Post-traumatic headache disorders commonly share features with migraine or tension-type headache disorders and become chronic in a substantial portion of patients contributing to a poor quality of life and disability. A significant subset of patients in the military with a concussion has reported chronic daily headache. In fact, Post-traumatic headaches are one of the most common symptoms of the post-concussion syndrome, it not the most common symptom.
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This study discusses the role of the ECS (the endocannabinoid system) and cannabis and the relationship between them along with their potential in treating and their potential use for phytocannabinoids to treat pain, migraine, and concussion.
According to the international classification of headache disorders-3 BETA, a diagnosis of a persistent headache attributed to traumatic injury to the head is given when a headache persists for more than 3 months. Adding to its burden, persistent headache after a concussion or mild traumatic brain injury may contribute to poor sleep and psychosocial disorders, as well as complicate recovery from cognitive dysfunction after head injury.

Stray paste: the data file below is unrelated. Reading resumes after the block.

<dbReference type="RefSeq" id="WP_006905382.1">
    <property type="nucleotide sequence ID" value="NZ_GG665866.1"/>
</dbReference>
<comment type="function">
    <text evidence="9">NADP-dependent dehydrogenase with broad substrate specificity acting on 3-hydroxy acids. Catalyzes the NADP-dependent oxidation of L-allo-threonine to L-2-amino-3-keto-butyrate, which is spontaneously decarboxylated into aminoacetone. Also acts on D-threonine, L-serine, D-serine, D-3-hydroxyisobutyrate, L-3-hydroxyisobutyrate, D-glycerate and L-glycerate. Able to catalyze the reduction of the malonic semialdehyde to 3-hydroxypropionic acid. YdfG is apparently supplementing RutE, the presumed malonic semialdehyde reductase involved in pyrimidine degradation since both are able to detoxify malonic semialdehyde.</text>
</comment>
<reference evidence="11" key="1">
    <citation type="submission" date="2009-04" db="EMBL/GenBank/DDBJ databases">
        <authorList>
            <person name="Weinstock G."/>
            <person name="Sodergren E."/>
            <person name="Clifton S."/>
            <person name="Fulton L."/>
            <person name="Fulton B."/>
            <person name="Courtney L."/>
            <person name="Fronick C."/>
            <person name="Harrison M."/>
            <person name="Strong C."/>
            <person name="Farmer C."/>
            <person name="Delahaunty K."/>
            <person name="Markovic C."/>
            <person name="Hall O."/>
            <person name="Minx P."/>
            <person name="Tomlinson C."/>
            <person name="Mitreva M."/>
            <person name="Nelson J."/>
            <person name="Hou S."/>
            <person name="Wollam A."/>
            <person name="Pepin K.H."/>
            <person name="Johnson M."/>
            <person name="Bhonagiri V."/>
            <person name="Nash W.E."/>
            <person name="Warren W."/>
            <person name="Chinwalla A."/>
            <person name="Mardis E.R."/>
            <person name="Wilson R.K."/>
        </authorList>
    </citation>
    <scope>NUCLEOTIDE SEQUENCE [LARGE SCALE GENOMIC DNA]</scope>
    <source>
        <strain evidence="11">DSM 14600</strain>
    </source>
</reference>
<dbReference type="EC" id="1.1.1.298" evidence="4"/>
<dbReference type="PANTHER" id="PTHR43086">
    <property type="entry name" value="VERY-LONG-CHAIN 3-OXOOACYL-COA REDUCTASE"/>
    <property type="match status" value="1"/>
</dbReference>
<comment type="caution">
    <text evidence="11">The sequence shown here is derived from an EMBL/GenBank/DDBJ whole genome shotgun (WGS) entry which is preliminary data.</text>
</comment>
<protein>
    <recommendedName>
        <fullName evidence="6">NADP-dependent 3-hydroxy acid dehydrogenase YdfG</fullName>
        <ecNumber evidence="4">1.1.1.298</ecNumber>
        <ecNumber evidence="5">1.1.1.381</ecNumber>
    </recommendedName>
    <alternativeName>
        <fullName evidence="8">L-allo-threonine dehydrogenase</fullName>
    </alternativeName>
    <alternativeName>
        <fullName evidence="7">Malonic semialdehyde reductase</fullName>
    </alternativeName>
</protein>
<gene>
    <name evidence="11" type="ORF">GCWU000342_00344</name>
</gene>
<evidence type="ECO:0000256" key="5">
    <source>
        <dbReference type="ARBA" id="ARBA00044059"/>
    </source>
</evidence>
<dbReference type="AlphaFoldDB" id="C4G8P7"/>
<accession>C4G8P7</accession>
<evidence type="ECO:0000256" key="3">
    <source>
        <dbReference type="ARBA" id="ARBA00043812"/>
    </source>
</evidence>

A headache after concussion persists in a substantial portion of patients. Sensitized trigeminal neurons lead to a lowered threshold of activation, which more readily triggers a headache.
Exogenous modulators of the eCB, whether derived from the plant or synthetics, have been shown to alter pain in acute, chronic and neuropathic conditions, including a migraine and are expected to play a significant role in a headache and other pain conditions resulting from a concussion.
Keep in mind that there are still no FDA approvement cannabis-based treatments for concussions or post-traumatic headaches. However, if cannabis is legal in your state or country you may have access to it to treat concussions. If this is the case it is vital that you first consult your doctor about taking cannabis to treat concussions or other medical conditions.